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A new study confirms: The more you stay in Facebook the worse you will feel

Worst: Friday
The average Facebook user spends about an hour a day on this platform, as revealed by the company last year. In fact, many of the people who have a smartphone the first thing they do when they woke up, before getting off the bed, is to control the social networks.

There is no doubt that interpersonal relationships are part of human nature and are important to our well-being. In fact, many studies indicate that having a network of social support is good for our physical and psychological health. But are online relationships just as beneficial? What is their impact on our emotional well-being?

Do social networks really offer emotional support?

Some studies indicate that the use of social networks takes away from face-to-face relationships involves in less significant activities, increases sedentary behaviors, erodes self-esteem and drives people to make social confrontations that end up injuring them.

In fact, comparison has a tremendous influence on our behavior, which is why, in social networks, we usually share only the positive aspects of our lives. Many people, when comparing their experiences with others, tend to feel worse.

However, there are also those who say that this happens because people with self-esteem problems are the ones who use the social network the most, while others are convinced that Facebook is an important source of emotional support.

Connected but alone

Psychologists from Yale and San Diego universities proposed themselves to solve the dilemma, gathering in this regard data from 5,208 adults to analyze how varied the well-being in relation to time spent on the social network. Were analyzed variables such as satisfaction in life, mental and physical health, as well as the body mass index. They also evaluated the breadth and strength of social networks in the real world of each of these people and their activity on Facebook, from their comments to the “likes”.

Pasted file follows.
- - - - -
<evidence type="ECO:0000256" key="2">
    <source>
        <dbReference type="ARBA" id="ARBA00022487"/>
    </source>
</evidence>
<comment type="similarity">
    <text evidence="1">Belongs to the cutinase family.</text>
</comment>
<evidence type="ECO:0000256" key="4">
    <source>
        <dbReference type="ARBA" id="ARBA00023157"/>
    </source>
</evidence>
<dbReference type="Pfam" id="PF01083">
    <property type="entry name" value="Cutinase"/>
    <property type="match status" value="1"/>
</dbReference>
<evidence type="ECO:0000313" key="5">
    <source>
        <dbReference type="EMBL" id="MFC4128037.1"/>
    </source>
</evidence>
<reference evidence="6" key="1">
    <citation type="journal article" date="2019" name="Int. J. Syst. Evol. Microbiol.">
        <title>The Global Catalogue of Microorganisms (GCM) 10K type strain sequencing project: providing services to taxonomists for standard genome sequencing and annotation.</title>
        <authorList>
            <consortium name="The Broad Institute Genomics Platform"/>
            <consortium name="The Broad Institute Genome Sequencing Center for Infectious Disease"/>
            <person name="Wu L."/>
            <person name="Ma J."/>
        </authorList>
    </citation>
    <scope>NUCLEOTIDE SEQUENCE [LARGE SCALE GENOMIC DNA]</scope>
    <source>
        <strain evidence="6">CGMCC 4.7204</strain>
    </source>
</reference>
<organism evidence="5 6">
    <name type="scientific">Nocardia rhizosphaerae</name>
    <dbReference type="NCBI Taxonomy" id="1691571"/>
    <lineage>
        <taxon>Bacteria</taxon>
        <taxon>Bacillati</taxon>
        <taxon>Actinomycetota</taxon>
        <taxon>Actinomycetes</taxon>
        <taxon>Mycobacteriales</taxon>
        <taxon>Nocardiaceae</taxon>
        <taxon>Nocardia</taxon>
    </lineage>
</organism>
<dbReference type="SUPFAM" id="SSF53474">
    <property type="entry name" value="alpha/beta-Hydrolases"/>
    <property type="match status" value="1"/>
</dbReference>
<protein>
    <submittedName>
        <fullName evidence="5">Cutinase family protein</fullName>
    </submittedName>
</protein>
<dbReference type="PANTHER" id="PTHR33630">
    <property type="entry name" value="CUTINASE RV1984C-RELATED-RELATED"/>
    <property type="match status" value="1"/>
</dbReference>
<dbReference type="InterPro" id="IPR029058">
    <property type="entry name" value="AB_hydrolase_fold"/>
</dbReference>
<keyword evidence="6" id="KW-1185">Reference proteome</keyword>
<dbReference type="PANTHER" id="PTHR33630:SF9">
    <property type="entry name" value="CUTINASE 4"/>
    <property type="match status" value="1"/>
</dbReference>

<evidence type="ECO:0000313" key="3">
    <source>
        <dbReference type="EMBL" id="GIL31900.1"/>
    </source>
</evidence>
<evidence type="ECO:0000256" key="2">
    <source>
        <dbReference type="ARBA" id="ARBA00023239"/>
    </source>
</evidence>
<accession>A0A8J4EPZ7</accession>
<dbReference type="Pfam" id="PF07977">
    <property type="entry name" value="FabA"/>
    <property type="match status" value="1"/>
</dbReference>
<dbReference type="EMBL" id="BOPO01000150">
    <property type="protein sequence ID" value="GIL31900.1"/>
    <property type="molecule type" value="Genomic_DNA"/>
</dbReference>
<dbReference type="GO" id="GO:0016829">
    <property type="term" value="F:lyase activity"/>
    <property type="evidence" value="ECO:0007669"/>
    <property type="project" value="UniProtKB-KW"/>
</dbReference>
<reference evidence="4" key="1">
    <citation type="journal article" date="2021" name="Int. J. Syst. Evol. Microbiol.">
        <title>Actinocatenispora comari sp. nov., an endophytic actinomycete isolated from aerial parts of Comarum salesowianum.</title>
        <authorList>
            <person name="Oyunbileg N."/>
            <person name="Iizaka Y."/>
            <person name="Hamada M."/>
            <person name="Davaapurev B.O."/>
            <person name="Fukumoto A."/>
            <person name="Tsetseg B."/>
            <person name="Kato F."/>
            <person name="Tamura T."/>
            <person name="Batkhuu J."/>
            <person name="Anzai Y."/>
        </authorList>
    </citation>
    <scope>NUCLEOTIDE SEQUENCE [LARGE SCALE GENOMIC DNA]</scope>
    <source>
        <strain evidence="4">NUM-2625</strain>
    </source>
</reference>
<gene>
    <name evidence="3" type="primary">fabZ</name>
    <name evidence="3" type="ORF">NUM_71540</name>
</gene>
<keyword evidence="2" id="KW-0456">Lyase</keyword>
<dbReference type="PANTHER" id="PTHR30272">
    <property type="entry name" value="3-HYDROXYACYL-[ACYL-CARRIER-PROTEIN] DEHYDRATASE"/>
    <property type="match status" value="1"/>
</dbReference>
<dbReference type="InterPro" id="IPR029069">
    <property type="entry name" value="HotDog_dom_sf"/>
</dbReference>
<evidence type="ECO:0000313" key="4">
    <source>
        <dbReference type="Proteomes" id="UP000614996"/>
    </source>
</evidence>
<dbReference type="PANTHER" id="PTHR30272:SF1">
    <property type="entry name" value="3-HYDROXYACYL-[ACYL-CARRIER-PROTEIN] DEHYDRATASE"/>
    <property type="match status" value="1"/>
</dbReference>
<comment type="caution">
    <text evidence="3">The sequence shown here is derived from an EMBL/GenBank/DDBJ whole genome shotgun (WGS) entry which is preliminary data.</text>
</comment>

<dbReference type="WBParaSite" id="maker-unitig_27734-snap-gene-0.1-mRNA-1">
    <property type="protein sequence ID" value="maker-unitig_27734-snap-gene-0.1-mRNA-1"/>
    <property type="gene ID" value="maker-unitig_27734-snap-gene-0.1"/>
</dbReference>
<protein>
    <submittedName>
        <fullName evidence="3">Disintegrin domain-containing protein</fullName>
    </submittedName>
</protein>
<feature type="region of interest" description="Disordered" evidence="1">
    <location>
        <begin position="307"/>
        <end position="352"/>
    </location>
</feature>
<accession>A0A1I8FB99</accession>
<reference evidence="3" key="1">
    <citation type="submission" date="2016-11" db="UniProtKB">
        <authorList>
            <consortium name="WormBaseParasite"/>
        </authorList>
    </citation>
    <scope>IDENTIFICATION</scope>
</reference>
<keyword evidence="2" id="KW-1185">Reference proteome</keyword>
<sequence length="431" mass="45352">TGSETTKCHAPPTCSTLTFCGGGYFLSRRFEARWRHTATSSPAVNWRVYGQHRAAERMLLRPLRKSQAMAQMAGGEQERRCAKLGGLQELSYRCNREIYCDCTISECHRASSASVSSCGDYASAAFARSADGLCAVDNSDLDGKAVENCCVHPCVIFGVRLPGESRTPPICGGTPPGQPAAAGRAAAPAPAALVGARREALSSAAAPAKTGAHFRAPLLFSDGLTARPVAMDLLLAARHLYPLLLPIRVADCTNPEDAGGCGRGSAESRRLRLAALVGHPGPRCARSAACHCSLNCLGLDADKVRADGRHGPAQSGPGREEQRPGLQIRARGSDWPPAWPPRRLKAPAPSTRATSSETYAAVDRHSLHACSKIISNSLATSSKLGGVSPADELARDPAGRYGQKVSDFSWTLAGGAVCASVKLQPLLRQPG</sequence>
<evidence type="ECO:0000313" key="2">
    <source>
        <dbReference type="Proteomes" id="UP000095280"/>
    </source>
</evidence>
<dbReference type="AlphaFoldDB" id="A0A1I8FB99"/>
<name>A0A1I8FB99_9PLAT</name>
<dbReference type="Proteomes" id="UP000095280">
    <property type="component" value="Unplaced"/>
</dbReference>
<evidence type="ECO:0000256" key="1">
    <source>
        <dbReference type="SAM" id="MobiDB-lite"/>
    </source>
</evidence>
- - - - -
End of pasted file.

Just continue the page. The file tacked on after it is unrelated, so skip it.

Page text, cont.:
Unlike other studies, the researchers followed the participants for two years, this enabled them to form a more realistic picture of the impact of social networks in their lives. They also had access to participants' accounts to analyze in more detail how much time they spent on the network and how they interacted with the others. Finally, they interviewed people in their most intimate social circle.

The results showed that interpersonal relationships in the real world improved the well-being, but not the use of Facebook, which had primarily a negative impact on mental health. These psychologists say that the amount of time we spend on this network over a year is an excellent predictor of the onset of mental health problems. It was also noted that the excessive use of Facebook affects physical health and satisfaction in life.

These results also revealed that there are no major differences between the different types of activity, such as giving a "like", posting personal updates, or clicking on a link. This indicates that it is not the activity itself, but rather the time dedicated to the social network. Researchers say the key is not in quality but in quantity.

Undoubtedly, the time spent in front of the screen is time subtracted from significant persons, time we take away from our hobbies, from the opportunity to practice physical activity or relax.

In addition, the deception of social networks makes us think that we are involved in meaningful social relationships when in reality such links do not replace the real world and when you turn off your computer or mobile phone, you feel even more alone.

Obviously, it doesn’t mean we have to become digital hermits, but make sure that the online world does not absorb the real world. There is nothing better than enjoying dinner with friends, feeling the wind on our face, or just listening to good music. Make sure you live in the real world, do not live to impress people in the virtual world, live every day to impress yourself.

Shakya, H. B. & Christakis, N. A. (2017) Association of Facebook Use With Compromised Well-Being: A Longitudinal Study. Am J Epidemiol; 185(3): 203-211.
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